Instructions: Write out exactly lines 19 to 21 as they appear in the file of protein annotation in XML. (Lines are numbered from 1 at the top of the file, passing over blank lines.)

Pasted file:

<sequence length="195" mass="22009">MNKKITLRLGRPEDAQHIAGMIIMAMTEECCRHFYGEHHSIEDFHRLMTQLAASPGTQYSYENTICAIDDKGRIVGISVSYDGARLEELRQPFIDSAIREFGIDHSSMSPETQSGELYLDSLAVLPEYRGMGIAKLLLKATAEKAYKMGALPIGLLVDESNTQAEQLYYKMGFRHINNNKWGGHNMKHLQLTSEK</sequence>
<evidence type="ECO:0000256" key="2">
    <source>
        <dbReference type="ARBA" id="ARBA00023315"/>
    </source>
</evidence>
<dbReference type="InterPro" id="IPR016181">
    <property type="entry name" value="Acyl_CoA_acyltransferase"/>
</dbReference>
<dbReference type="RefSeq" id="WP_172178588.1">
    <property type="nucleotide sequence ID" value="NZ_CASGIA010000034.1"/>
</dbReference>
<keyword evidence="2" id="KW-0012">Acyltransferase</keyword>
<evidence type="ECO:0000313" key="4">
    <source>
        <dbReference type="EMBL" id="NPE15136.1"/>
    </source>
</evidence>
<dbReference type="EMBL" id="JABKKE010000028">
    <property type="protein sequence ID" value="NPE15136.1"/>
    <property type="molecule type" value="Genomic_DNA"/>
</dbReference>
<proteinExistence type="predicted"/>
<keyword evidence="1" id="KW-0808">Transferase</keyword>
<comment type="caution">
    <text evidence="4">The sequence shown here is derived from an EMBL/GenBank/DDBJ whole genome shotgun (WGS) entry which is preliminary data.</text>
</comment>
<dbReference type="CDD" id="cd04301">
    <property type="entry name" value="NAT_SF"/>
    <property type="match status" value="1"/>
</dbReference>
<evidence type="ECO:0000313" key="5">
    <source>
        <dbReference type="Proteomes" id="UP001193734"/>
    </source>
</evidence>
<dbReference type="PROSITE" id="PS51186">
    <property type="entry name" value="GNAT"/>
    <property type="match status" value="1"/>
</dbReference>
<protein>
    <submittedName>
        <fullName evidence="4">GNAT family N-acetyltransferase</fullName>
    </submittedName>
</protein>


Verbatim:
<dbReference type="EMBL" id="JABKKE010000028">
    <property type="protein sequence ID" value="NPE15136.1"/>
    <property type="molecule type" value="Genomic_DNA"/>